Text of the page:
Strategic branding and the brain

The human brain is the processing center of the nervous system in all vertebrates. In addition to regulating involuntary behavior such as breathing and circulation, it controls emotions, awareness, pleasure, pain, and conscious behavior. The brain also stores information in its memory.

The eye is simply a camera transferring images to the brain, which is the most incredible database ever. From the second we leave our mother’s womb, we begin feeding images, feelings, and experiences into the memory of the database in our brain. In fact, there are some people that claim to have memories from when they were in their mother’s womb.

The memory capacity of the brain

The human brain contains roughly 100 billion neurons. Each of these neurons is capable of making around 1,000 connections or synapses, which largely do the work of data storage. Multiply 100 billion neurons by the approximately 1,000 connections each one can make, and you get 100 trillion data points, or about 100 terabytes of information.

The brain receives electrochemical signals via neurons scattered throughout the body, processes this data, and then sends similar signals to muscles and glands or simply stores the information. Processing takes place as signals move through complex brain circuits, networks of billions of nerve cells.

We recall a memory only when we activate that network of interconnected neurons. Information flows from the outside world through our sight, hearing smell, taste and touch sensors. Memory is simply ways we store and recall things we have sensed.

Recalling memories re-fires many of the same neural paths we originally used to sense the experience. Memories of concepts and ideas are related to sense experiences because we extract the essence from sensed experiences to form generalized concepts. We store sensory information for fractions of a second in areas located throughout the cortex, then some data moves into short-term memory and some goes into long-term storage.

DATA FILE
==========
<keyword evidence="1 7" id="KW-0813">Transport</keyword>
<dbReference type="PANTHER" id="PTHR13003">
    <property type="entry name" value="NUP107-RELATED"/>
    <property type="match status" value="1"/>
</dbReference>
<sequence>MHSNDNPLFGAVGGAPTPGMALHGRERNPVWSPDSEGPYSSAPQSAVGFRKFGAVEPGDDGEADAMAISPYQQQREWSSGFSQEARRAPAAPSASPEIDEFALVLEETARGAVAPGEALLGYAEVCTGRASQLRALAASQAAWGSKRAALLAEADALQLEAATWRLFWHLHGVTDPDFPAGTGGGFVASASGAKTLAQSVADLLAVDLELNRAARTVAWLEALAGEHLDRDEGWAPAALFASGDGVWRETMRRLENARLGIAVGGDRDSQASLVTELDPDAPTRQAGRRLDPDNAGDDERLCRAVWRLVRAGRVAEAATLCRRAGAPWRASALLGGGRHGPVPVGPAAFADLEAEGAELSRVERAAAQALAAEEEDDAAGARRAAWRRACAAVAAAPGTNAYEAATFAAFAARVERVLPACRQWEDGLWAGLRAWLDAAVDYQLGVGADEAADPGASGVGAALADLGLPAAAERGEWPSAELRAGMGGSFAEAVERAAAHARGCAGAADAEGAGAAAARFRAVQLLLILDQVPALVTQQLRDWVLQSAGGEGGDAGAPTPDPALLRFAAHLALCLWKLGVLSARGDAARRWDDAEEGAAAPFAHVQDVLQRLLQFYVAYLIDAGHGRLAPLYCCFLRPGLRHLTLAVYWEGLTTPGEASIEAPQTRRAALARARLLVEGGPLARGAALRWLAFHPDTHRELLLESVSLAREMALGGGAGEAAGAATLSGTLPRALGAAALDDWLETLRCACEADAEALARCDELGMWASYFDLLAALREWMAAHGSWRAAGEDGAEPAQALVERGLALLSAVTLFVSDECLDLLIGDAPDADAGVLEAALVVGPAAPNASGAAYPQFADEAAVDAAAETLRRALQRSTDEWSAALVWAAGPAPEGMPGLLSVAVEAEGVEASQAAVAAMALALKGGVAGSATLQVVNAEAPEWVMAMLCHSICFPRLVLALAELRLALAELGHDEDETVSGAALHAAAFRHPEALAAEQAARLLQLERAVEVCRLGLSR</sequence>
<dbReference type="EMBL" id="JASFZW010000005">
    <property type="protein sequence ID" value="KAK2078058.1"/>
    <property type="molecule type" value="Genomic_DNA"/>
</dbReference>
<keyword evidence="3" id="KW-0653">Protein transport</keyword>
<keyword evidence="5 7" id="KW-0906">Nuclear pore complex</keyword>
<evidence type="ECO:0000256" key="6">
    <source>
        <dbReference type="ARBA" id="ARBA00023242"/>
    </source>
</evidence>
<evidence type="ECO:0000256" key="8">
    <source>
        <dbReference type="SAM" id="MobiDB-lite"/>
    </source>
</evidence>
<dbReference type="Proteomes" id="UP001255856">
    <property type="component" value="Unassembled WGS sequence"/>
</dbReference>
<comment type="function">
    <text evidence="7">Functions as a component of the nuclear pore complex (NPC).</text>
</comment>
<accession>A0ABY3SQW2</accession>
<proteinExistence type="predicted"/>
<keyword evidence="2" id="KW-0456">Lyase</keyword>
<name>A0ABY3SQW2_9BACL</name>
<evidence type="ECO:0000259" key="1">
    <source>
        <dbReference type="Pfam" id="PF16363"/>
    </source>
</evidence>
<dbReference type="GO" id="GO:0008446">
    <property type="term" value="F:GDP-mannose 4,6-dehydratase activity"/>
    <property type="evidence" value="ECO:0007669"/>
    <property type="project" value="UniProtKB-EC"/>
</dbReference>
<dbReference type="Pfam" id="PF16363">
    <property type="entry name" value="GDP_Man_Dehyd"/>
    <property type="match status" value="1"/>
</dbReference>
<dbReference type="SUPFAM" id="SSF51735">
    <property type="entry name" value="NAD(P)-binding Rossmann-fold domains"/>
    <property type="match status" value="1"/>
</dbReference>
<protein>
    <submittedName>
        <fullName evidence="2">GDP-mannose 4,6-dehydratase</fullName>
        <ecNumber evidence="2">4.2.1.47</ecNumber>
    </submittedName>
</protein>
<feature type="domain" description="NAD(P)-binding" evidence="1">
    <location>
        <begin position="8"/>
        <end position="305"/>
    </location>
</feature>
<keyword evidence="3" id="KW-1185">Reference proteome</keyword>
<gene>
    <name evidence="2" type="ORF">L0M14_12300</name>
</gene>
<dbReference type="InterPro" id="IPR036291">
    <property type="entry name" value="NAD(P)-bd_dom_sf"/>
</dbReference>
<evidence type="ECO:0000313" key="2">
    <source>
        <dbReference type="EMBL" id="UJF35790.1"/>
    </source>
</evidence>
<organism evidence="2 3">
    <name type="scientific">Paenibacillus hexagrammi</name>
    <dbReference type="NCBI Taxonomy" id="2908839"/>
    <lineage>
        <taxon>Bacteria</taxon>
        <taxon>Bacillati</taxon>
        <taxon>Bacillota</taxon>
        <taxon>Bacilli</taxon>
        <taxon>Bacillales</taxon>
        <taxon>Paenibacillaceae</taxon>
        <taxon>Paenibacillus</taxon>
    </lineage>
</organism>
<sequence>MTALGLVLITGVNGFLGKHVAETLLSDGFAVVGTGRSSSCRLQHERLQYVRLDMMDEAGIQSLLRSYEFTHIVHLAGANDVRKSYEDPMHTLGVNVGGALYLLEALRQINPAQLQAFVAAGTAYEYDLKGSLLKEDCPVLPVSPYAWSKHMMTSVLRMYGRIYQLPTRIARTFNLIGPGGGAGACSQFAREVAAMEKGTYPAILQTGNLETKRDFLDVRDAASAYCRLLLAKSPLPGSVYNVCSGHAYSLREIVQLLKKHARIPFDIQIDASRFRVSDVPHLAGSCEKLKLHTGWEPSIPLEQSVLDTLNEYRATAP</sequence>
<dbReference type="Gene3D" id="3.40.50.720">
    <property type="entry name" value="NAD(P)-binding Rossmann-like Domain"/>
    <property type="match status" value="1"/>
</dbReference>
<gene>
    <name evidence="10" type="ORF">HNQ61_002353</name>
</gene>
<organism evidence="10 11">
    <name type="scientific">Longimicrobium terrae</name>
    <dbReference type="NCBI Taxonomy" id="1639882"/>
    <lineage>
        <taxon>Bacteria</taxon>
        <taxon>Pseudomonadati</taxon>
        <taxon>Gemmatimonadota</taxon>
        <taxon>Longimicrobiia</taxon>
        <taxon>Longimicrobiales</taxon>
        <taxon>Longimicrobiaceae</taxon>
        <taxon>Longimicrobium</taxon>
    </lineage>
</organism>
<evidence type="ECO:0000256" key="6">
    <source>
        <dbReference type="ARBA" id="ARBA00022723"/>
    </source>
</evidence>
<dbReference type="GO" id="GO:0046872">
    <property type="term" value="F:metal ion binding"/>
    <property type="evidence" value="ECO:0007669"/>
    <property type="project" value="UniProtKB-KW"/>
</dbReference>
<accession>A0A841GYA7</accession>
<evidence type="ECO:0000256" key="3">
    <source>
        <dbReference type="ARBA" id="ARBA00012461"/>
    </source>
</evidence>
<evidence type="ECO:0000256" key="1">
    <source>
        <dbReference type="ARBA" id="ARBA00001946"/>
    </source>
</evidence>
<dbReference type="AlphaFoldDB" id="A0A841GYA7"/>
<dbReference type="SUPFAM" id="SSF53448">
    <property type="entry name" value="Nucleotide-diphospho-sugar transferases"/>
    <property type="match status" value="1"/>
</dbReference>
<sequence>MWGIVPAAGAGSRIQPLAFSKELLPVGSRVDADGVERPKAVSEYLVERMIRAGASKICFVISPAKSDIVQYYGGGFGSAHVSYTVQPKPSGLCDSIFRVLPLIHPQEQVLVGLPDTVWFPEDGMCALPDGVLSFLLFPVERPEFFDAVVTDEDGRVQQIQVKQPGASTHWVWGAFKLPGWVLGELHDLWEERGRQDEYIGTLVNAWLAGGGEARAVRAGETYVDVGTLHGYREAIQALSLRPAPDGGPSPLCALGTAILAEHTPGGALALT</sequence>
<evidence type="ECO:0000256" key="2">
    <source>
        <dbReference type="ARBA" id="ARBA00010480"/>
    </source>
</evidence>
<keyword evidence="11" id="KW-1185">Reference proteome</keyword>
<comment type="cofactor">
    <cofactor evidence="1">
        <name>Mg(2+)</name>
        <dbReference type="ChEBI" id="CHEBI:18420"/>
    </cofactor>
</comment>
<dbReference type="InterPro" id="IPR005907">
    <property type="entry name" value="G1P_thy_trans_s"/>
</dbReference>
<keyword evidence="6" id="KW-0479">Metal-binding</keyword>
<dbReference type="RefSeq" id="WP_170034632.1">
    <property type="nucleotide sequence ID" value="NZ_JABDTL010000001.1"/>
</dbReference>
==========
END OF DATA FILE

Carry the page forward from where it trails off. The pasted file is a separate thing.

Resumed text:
Short-term memory

Only the data that catches our attention because we need it soon (like a police car behind us) goes into our short-term memory. We hold short-term data for maybe half a minute. Short-term storage is small; it holds about seven independent items at one time.

Long-term memory

Information that may help us in the future goes into long-term memory, where it can last a lifetime. Long-term memory involves three processes: encoding, storage, and retrieval. We include the context around us as we learn a new concept or experience an episode in our life.

As we store the memory, we attach it to other related memories, like “similar to Granny Smith apples but sweeter” – this consolidates the new concept with older memories.

Retrieving a concept involves following some of the pointers that trace the memory and decoding the stored information to regain meaning. If you can’t remember just what “delicious apple” means, you might activate any of the pointer-hints, such as “red” or picking apples”. Pointers connect with other pointers so one hint may allow you to recover the whole meaning.

If you understand this process, then you understand true strategic branding as a science, not an art form. Much of strategic branding happens in the memory banks of our brains. For example; you’re walking down the street and see someone that looks slightly like someone from your past. Before you can think, you are deep in the cortex of your brain retrieving images, feelings, smells, and the experiences of the person in your past.

Great strategic branding works in the same way; it uses colour, shapes, and images that relate to what is in everyone’s memory bank to establish a relationship.

We welcome your comments.

For tried-and-true winning tactics on how your organization can rise above challenges, take advantage of opportunities, and win business, contact
Ken Etheridge, President & Creative Director

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